If you are an American citizen or corporation, and you would like to get a tax-deduction for your contribution, The Second World War Experience Centre is a registered charity in the US with Charities Aid Foundation America (CAFAmerica), and donations made through them are fully tax deductible.  CAFAmerica is a clearinghouse, which helps distribute donations to international charities, yet is accepted by the IRS so that you can deduct your donation from your taxes just like donating to a US charity.  Please note that CAFAmerica takes a percentage of your donation for themselves as administrative costs.  If a tax deduction is not important to you, and you'd like to see the Centre get the full benefit of your donation, then you can donate directly to The Second World War Experience Centre and the entire donation will go to them and get the best use.  There are several ways you can donate, and I will include information on that below.  If you become a member of the Friends of the Centre, there is a side-benefit of getting a subscription to a very wonderful Journal that they publish.  The Journal is a very well done magazine that contains interesting articles on World War Two.  The articles vary greatly in scope and subject, and are always a fascinating read.  A year ago, even I wrote an article for the Journal for their Normandy issue, which focused on D-Day and the Normandy Campaign of the war.


Look in your closet, look into your memories, look into your heart, and then help these wonderful people preserve the past so that your children and grandchildren will know and understand World War Two, and how it not only affected those who lived through it, but how it changed the world.  You'll be glad you did, and so will our future citizens of the world.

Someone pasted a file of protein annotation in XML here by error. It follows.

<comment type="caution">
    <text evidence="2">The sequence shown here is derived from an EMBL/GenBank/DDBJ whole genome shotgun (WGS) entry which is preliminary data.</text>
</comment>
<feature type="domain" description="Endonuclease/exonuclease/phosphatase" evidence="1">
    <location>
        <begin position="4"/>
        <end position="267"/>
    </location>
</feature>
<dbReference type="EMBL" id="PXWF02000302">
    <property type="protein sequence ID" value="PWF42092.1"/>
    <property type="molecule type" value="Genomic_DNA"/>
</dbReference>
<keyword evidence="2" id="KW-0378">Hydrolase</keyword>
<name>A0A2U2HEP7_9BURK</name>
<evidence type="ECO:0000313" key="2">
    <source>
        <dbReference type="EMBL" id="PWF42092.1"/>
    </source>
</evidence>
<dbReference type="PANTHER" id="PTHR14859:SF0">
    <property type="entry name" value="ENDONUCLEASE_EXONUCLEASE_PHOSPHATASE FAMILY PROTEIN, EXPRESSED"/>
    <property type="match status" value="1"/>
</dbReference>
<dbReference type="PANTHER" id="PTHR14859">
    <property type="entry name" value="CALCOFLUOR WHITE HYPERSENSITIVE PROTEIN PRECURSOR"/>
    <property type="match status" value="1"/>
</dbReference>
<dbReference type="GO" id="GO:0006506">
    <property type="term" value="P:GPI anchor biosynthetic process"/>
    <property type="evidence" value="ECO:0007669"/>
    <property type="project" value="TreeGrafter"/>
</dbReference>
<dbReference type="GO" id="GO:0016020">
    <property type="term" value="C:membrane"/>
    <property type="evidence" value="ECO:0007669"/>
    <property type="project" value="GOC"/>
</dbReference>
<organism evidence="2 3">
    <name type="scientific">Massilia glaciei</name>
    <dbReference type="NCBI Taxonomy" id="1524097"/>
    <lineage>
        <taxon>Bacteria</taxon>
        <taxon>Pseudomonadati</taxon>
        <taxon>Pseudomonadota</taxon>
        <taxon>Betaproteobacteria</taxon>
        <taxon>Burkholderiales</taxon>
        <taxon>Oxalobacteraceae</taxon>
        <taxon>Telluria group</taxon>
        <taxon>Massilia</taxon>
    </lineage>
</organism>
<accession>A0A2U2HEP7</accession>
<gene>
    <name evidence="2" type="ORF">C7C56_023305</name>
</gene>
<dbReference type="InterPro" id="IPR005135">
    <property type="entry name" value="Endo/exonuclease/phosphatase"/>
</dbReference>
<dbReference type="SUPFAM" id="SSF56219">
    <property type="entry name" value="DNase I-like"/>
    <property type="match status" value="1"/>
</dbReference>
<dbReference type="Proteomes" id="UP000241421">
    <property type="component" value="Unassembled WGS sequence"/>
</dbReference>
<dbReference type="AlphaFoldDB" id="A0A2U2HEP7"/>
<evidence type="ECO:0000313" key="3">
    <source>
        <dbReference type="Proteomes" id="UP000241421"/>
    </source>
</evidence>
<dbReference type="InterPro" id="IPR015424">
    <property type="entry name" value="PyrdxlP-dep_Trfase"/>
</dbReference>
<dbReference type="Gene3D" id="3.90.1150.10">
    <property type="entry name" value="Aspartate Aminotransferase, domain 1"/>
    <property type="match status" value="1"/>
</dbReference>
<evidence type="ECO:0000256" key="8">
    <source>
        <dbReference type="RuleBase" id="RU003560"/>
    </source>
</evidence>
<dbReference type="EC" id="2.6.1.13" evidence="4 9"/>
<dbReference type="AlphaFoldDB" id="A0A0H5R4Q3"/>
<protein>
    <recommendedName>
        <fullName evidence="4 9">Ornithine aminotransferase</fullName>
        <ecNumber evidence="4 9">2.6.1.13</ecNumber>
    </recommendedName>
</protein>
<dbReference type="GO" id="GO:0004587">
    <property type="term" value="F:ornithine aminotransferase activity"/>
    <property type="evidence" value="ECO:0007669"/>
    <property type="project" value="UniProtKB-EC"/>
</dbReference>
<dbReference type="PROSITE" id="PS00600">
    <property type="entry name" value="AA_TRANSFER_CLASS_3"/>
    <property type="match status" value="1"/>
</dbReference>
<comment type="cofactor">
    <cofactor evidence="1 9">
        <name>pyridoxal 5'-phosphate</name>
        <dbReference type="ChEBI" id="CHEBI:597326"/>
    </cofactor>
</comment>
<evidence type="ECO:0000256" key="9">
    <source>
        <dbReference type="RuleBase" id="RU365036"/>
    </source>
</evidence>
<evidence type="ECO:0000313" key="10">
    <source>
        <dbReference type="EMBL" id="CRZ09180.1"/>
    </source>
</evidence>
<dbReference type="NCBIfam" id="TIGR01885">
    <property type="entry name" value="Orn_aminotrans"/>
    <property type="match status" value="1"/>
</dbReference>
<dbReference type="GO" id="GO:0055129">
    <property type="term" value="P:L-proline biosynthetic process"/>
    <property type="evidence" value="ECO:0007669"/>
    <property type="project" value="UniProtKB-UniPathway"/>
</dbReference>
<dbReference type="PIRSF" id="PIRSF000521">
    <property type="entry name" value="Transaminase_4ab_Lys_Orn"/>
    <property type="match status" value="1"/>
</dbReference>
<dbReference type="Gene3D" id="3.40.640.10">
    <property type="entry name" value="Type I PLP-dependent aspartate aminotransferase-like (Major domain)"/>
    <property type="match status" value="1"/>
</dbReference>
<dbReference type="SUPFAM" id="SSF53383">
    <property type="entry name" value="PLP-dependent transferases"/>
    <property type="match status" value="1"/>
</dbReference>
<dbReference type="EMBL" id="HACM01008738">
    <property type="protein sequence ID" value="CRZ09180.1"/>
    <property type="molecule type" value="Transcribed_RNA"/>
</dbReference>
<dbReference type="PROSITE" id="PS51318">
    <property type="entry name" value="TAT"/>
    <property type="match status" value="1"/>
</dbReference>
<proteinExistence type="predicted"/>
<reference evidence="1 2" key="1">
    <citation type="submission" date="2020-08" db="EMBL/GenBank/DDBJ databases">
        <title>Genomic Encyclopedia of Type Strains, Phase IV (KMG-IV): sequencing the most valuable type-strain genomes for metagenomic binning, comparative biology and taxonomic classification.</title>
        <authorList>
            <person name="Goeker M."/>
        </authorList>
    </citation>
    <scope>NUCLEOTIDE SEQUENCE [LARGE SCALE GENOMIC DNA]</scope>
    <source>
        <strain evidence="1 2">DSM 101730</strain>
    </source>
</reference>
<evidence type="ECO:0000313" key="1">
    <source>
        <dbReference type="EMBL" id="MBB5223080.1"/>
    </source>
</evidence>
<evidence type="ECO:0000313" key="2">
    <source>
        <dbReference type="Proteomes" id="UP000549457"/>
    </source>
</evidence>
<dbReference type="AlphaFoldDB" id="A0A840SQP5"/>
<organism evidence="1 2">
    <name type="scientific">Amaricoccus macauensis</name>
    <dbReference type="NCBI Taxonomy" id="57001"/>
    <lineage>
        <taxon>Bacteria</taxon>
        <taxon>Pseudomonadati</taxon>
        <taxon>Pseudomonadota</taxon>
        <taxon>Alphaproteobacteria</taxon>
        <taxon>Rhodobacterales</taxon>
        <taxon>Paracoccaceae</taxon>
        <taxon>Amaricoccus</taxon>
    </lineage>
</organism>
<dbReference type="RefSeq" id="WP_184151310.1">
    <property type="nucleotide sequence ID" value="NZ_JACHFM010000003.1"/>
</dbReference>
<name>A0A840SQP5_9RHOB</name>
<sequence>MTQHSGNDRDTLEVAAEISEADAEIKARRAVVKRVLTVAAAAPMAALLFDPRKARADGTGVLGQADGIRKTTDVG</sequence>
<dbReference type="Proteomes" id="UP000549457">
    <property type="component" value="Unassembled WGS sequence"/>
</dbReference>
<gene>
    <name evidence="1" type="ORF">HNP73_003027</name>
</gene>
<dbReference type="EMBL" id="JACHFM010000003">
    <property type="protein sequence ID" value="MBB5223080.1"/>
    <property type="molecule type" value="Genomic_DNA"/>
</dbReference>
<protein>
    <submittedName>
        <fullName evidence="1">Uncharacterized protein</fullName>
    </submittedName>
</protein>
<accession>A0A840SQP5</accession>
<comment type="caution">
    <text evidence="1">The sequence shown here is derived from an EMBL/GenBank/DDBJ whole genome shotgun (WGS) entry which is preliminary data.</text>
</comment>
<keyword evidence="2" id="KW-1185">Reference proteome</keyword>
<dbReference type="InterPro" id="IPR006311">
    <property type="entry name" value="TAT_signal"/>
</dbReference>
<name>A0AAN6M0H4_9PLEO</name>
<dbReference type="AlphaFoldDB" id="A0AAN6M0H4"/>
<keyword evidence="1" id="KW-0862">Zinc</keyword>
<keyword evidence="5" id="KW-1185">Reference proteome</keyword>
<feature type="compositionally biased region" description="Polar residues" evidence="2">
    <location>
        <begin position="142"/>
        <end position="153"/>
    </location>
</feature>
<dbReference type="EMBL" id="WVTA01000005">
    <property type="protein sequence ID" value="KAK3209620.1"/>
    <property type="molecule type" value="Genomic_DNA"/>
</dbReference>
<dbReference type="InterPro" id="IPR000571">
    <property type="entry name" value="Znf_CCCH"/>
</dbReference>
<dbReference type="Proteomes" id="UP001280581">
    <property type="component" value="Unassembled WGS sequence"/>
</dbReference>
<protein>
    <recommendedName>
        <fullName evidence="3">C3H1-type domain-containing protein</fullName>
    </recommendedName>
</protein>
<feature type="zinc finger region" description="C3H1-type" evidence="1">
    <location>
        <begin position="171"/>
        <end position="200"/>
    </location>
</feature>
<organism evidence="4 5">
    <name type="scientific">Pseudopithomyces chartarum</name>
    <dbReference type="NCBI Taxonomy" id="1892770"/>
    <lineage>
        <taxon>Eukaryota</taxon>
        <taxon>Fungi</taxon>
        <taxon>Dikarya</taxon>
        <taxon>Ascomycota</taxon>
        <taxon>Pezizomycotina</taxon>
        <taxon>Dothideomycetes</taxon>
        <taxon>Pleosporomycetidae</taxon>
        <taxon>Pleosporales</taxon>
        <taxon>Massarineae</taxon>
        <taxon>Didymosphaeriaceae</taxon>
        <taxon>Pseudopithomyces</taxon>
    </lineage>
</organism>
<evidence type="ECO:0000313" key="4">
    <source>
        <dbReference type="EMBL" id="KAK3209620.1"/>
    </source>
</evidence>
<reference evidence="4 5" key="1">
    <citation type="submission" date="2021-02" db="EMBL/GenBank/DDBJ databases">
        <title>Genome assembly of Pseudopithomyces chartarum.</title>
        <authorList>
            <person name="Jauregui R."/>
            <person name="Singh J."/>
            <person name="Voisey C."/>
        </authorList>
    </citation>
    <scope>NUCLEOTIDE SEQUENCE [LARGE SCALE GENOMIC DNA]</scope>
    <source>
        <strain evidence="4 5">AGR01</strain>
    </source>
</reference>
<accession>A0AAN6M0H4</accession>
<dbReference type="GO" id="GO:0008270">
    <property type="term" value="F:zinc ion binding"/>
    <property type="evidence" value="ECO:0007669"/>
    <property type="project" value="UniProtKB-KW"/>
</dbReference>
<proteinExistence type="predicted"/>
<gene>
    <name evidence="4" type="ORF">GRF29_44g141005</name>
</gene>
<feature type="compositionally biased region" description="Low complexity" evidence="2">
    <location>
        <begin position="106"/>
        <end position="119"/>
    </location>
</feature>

One more thing: After posting this article, I was contacted by a World War Two combat veteran, who expressed his sorrow that with his fixed income pension, he could not donate money to the Centre. I explained to him that he could make a simple donation of his memories, and it need not cost him a dime. Folks, that is what the mission of The Second World War Experience Centre is all about. We want veterans, and anyone else who lived through World War Two to contribute their memories so the rest of us can learn from them. We younger people can donate the money needed to keep the Centre going. If you are a person like this veteran, and can't help out financially, don't let that stop you. You can donate your memories and mementos without it costing you a dime. Visit the Centre's website, and contact them by email, and send your memories in like that. And if you can help them financially, that is welcome too!







You Can Save And Print The Form Below





 The Second World War Experience Centre

The Second World War Experience Centre was created to save a crucial part of our heritage. The tale of all men and women during the Second World War is of absorbing interest and teaches vital lessons about our past. We have an obligation to join in rescuing all the material we can about this most terrible of conflicts before it is too late. The Centre is concerned not only with prominent soldiers, sailors and airmen, but with the daily civilian and military experience of all manner of men, women and children in wartime. The Centre is collecting evidence, for example, on factory and farm workers, and on industrial management and government service; their interests embrace conscientious objectors, prisoners of war (Italian and German as well as Allied) and the experience of non-British servicemen and civilians, both Allied and Axis. They are devoting particular attention to Anglo-American co-operation in Britain and the war theatres and the interaction of the American servicemen with the British population; to Jewish experience; and to the work of peoples of the former British Empire who fought in the War - from the West Indies, the Indian Sub-Continent, Canada, Australia, New Zealand, South Africa, and other parts of Africa, Asia and the New World.